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comp health PP (2)Kansas cannot cut off Medicaid funding for two Planned Parenthood affiliates reports the Associated Press this evening.

“The Governor will continue the fight to make Kansas a pro-life state,” said Eileen Hawley, spokeswoman for Gov. Brownback,  “We will review today’s preliminary ruling and move forward with the litigation.”

U.S. District Judge Julie Robinson in Kansas City, Kansas, issued the temporary ruling late Tuesday which prevents the Kansas Department of Health and Environment (KDHE) from cutting off funding Thursday for Planned Parenthood of Kansas and Mid-Missouri and the organization’s St. Louis regional affiliate.

Mary Kay Culp, KFL executive director, commented,

“We oppose any public money that helps the abortion giant Planned Parenthood stay open. Planned Parenthood is not the trusted health-care provider they like to call themselves –everything they do is poisoned by their abortion business and advocacy .”

Planned Parenthood in Overland Park was indeed trafficking in baby body parts in the late 90’s, which caused Kansas to enact a law governing fetal tissue procurement.

Several ongoing bona fide lawsuits nationwide have found Planned Parenthood to be defrauding the public. See here.

The state of Kansas should have control of dispensing federal tax funded support to the indigent and have trustworthy partners. KDHE alleges they did not get respectful access to onsite inspection from Planned Parenthood that health care grantees must provide.

Unfortunately, the authorization language for Medicaid is not the same as for the Title X federal funding. Federal changes should be made to allow states more control over tax-funded health care distribution. The Medicaid amount involved appears to be under $50,000 this year.

Kansans for Life is happy, however, that

Planned Parenthood no longer gets Kansas Title X annual health care funding–well over one-third million dollars– that is now going to full-service public clinics and hospitals.

Kansas won that battle in court and this past session, the legislature made that funding priority a permanent statute. Read more here.

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Now-closed Kansas City “Affordable Abortions”  lab specimen prep room in 2003 (photos by staff whistle-blower)

The U.S. Supreme Court 5-3 Whole Women’s Health v Hellerstedt ruling June 27th is not the huge victory abortion supporters claim. However, there is no question that “Hellerstedt” is a truly troublesome ruling, as it:

  • undermines the Court’s former support for the compelling interests of state legislatures,
  • makes the Supreme Court the nation’s medical board, and
  • encourages activist courts to indulge in subjective judgment of abortion regulations.

Ultimately, it’s a setback for the pro-life movement both nationally and in Kansas. However, looking at the long game, Supreme Court decisions are not set in stone.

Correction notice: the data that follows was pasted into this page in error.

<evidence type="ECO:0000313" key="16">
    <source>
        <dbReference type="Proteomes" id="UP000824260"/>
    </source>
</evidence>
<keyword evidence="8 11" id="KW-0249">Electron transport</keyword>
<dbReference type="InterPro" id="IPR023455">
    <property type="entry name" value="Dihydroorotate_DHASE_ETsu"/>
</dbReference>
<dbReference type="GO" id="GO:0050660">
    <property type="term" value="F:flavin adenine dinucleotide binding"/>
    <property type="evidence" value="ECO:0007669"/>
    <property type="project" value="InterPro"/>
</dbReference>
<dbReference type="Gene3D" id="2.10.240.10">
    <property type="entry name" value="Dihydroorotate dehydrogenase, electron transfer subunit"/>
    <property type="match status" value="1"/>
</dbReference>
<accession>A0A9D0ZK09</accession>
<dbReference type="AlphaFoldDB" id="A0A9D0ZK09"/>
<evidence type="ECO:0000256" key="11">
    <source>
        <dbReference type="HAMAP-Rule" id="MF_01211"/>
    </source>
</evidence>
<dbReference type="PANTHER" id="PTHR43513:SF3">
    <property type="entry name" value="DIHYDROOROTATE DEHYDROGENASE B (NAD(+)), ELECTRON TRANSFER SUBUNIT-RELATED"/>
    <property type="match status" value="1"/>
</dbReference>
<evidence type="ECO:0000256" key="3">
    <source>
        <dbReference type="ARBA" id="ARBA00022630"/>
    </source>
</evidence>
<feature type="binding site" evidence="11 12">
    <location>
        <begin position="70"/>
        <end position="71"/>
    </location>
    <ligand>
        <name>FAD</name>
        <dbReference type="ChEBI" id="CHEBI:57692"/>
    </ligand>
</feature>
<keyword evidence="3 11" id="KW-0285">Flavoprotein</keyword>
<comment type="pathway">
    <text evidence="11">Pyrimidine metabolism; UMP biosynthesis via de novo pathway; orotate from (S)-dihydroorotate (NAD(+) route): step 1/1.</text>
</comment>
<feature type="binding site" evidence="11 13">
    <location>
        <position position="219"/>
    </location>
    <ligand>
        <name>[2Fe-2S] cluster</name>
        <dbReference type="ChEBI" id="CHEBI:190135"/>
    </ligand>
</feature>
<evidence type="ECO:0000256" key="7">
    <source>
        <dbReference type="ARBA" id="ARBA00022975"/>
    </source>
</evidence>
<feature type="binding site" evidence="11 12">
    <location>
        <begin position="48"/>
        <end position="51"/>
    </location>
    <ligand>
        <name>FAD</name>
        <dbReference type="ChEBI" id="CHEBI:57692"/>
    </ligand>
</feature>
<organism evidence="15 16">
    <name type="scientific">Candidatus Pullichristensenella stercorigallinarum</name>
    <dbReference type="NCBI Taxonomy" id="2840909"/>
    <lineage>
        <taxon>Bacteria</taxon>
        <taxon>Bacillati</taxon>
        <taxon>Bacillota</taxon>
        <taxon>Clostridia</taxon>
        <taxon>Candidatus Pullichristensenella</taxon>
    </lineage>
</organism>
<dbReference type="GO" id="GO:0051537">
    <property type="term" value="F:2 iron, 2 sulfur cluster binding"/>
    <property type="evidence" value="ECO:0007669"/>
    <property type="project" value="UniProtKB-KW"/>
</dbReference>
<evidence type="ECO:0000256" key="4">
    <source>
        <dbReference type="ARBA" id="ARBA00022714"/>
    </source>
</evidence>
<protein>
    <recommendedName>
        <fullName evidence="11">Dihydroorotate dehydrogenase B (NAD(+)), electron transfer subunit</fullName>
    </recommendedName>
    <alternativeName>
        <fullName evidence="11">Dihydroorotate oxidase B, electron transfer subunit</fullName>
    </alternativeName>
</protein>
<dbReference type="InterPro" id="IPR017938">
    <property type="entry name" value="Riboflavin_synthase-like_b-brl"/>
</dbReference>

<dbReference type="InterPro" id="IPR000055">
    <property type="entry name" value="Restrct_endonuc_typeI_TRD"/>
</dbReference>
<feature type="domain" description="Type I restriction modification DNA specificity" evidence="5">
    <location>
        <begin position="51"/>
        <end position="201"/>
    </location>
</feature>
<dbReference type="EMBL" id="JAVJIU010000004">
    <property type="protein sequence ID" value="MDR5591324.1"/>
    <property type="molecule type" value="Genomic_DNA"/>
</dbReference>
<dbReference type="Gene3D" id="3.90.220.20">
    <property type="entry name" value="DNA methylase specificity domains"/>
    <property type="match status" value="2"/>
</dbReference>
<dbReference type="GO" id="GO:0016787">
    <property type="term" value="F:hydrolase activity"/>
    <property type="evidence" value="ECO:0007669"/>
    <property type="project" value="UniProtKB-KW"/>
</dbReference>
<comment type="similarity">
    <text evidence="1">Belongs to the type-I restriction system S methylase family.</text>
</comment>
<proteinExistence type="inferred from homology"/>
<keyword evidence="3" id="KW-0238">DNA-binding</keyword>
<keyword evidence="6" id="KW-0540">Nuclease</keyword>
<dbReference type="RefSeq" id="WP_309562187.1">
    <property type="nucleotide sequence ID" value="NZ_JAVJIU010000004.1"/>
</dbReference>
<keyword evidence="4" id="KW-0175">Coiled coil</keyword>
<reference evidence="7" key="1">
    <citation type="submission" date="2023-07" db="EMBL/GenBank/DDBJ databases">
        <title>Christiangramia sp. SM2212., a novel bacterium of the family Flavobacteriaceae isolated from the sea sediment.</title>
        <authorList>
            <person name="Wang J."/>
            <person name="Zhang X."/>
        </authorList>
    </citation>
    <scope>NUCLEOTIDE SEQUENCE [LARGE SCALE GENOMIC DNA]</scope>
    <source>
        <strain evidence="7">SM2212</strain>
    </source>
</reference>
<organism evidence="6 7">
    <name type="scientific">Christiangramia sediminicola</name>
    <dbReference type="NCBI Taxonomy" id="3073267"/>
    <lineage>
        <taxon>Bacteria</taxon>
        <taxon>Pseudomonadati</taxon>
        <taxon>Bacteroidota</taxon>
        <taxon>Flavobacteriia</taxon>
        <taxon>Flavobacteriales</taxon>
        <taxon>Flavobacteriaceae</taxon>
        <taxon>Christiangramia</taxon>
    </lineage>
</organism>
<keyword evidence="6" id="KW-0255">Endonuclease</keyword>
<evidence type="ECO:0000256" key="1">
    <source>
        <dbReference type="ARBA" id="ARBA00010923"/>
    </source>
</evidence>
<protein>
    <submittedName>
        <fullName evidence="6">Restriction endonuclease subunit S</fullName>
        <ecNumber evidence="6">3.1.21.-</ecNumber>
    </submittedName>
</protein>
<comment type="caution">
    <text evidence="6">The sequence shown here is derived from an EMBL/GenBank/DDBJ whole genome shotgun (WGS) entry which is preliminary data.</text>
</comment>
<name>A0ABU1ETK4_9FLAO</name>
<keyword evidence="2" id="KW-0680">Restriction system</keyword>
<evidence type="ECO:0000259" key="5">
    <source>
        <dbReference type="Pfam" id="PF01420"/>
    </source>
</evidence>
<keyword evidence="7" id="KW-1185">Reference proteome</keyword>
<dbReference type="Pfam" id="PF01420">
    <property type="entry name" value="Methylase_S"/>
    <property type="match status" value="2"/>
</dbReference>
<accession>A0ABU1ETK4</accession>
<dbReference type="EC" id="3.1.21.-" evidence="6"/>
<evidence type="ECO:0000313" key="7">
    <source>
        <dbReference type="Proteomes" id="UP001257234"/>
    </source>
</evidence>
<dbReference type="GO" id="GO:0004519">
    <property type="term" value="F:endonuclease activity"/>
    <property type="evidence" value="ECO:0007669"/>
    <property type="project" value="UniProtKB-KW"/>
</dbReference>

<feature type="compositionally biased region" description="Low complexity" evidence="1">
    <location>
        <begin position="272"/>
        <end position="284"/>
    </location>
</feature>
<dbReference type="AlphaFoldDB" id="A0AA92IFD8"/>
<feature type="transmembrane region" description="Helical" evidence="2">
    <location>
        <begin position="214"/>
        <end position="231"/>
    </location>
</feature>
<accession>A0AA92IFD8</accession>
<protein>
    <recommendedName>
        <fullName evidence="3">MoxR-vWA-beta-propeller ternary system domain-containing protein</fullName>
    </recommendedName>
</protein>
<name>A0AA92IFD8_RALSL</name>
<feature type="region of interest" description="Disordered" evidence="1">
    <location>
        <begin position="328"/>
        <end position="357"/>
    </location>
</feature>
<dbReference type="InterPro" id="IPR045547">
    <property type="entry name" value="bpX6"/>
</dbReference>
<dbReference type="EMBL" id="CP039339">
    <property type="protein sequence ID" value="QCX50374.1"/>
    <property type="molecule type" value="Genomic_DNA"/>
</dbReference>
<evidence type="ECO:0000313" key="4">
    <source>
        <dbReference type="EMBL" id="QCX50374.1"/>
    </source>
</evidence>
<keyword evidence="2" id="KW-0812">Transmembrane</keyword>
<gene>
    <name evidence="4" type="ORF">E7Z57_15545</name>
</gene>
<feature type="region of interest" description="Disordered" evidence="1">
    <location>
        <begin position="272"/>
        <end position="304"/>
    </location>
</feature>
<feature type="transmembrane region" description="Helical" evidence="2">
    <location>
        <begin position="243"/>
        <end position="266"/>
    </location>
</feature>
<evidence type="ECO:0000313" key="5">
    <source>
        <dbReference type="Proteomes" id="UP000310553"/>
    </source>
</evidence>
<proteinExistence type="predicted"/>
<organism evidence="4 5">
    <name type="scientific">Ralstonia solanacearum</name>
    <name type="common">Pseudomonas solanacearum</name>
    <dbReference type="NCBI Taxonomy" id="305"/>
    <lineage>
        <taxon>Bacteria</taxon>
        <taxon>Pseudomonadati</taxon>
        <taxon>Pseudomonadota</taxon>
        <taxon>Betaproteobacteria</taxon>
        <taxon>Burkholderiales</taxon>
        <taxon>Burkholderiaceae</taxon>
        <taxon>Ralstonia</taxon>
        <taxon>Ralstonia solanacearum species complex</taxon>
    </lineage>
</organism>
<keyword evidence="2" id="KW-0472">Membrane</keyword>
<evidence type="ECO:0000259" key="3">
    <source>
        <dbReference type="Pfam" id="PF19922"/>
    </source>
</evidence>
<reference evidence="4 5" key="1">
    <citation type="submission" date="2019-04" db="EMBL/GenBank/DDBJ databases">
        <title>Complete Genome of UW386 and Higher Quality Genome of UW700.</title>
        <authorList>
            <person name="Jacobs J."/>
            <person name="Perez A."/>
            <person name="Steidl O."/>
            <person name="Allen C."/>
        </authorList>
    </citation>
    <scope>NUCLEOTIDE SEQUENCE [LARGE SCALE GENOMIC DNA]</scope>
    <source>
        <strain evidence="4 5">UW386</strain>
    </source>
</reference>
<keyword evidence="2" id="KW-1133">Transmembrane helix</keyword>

As a reminder,  the Court struck down a ban on partial-birth abortions in 2000 and then in 2007 upheld the ban. Why? The language of the ban was tweaked, the public became educated (and outraged) and the composition of the Supreme Court changed. This is why presidential elections matter.

HORRIBLE RULING
Hellerstedt
has abandoned any pretext that the Court is only involved to guarantee “safe and legal” abortion. They have overruled protection for women in order to protect abortion business profits. The Court has reinforced its schizophrenia that demands abortion be treated as a medical procedure, but not be subject to the ordinary state oversight other medical facilities must obey.

Kansas City "Affordable Abortions"

“Affordable Abortions” unsterile surgical bedside with open trash and dirty carpet

Kansas has had plenty of abortion horror stories. A staff whistle-blower took photos in 2003 at the inner city “Affordable Abortions” clinic of Krishna Rajanna (now closed). She was so worried about the filth there she would wipe down the surgical bed with rubbing alcohol whenever she could.

Kansas had a duty to enact abortion clinic regulations, and it took ten years to get a licensure and inspection law— passed when we had a pro-life governor in 2011.
(Read more here and here.)

The abominable majority opinion last Monday, written by Justice Breyer, absurdly tries to justify striking down Texas’ clinic regulations, asserting that having such laws in place would not stop the “very bad behavior” of “determined wrong-doers” like Kansas had  at the “Affordable Abortions” clinic and elsewhere. With that logic, no laws would ever be passed.

The Hellerstedt ruling is harshly criticized by the dissenting justices (Thomas, Alito and Roberts) for breaking procedural rules and being so riddled with special exceptions for special rights” that it violates “the promise of a judiciary bound by the rule of law.”

Planned Parenthood has announced now they’ll fight abortion regulations in eight states: Arizona, Florida, Michigan, Missouri, Pennsylvania, Tennessee, Texas and Virginia– “with more to come” against similar laws across the country. National Right to Life Committee president, Carol Tobias, expects only measures identical to those blocked by the Supreme Court will be vulnerable to appeal.